Edward Thomson

GitHub Actions Day 28: Repository Automation

December 28, 2019  •  2:47 PM

This is day 28 of my GitHub Actions Advent Calendar. If you want to see the whole list of tips as they're published, see the index.

Advent calendars usually run through Christmas, but I'm going to keep posting about GitHub Actions through the end of December. Consider it bonus content!

This month we've looked at a lot of different ways to build and test your code when a pull request is opened, or when a pull request is merged into the master branch. And we've looked at different ways to deploy your code to a package registry or to a cloud provider.

But GitHub Actions provides triggers for any operation that happens in your repository, not just the ones start CI/CD workflows. Here's some simple examples that display information about the event and are a good basis to build on.

Issue Comment

The issue_comment event is triggered whenever someone adds a comment on an issue or a pull request. The payload provides information about the issue and the comment that was added.

Here's a workflow that uses jq to get the issue comment out of the payload.

When this workflow runs it will print the comment.

Issue Comment

Wiki Changed

The gollum event is triggered whenever someone changes the repository's wiki. The payload provides information about the wiki pages that were changed.

Here's a workflow that uses jq to get the wiki information out of the payload.

When this workflow runs it will print the URL to the first wiki page that was changed.

Issue Comment

Scheduled

You don't have to run a workflow based on any activity in your repository at all; you can also run workflows on a schedule. When you use the schedule trigger, you can specify when the workflow should run using crontab(5) syntax.

on:
  schedule:
  - cron: 0 2 1 * *

In this case, the workflow will run at 2:00 AM every morning on the first day of every month (UTC). cron syntax is tricky, so be sure to consult the documentation if you haven't worked with it before.

Schedule

Although GitHub Actions provides great functionality for CI/CD workflows, there are triggers for almost every operation in your repository that you can use to automate functionality. With the last few days of the month, we'll look at a more concrete example.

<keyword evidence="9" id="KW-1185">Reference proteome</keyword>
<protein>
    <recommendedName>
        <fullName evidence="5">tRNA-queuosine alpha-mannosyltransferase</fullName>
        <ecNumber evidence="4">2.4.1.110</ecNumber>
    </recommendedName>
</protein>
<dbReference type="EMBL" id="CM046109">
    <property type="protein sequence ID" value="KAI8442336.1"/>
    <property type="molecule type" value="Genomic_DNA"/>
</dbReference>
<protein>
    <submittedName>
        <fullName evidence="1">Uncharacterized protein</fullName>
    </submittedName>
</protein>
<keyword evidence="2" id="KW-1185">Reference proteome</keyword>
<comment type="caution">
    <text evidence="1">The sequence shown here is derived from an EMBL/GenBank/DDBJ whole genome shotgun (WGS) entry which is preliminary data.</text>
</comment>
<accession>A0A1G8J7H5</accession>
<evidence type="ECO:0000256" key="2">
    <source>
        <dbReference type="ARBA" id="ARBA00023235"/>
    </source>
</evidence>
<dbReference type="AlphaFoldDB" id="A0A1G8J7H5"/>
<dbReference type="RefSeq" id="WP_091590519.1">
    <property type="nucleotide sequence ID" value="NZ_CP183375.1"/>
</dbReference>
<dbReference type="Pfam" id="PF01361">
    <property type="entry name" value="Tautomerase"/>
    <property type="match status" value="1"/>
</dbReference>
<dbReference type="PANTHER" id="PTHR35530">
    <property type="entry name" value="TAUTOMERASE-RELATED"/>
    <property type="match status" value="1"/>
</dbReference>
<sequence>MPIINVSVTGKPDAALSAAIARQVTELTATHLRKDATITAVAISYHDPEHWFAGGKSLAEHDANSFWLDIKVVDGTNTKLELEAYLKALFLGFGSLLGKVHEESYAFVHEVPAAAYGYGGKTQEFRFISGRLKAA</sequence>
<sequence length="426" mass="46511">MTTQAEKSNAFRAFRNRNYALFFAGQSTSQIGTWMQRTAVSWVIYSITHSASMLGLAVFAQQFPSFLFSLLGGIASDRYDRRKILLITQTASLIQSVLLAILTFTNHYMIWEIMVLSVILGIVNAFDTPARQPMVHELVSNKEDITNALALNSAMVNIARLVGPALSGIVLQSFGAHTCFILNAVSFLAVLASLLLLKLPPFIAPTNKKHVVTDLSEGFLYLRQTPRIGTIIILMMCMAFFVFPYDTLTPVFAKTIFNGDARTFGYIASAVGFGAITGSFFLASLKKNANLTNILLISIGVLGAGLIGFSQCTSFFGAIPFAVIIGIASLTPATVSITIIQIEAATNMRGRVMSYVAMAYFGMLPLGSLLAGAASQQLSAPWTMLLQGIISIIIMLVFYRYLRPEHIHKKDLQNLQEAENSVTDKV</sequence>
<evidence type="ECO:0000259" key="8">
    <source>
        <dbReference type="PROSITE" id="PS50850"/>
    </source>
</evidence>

GitHub Actions Day 27: Deploy to Cloud

December 27, 2019  •  2:47 PM

This is day 27 of my GitHub Actions Advent Calendar. If you want to see the whole list of tips as they're published, see the index.

Advent calendars usually run through Christmas, but I'm going to keep posting about GitHub Actions through the end of December. Consider it bonus content!

So far this month, we've looked at a lot of ways to build and test your software. And we've looked at a few ways to package up your software. But how do you actually get it running in your cloud service provider?

As my buddy Damian says, "friends don't let friends right-click publish". Instead, a best practice is to script your deployments so that they're reliable and reproducible.

Several cloud providers have created actions to help you deploy to their services as part of your workflow.

AWS

The AWS team has created several actions that will help you deploy. They've also created a sample workflow to show you how to push an image to Amazon Elastic Container Registry (ECR), update an Elastic Container Service (ECS) definition and then deploy that definition.

Azure

The Azure team has also been busy creating actions. And they also get the prize for creating the most complete set of starter workflows that you can use as examples and starting points. Want to deploy a serverless Function App? They've got examples for that. Deploying a database? Sure, they've got examples for that, too. Kubernetes? You bet. It seems that whatever you want to deploy to Azure, they have a sample workflow for.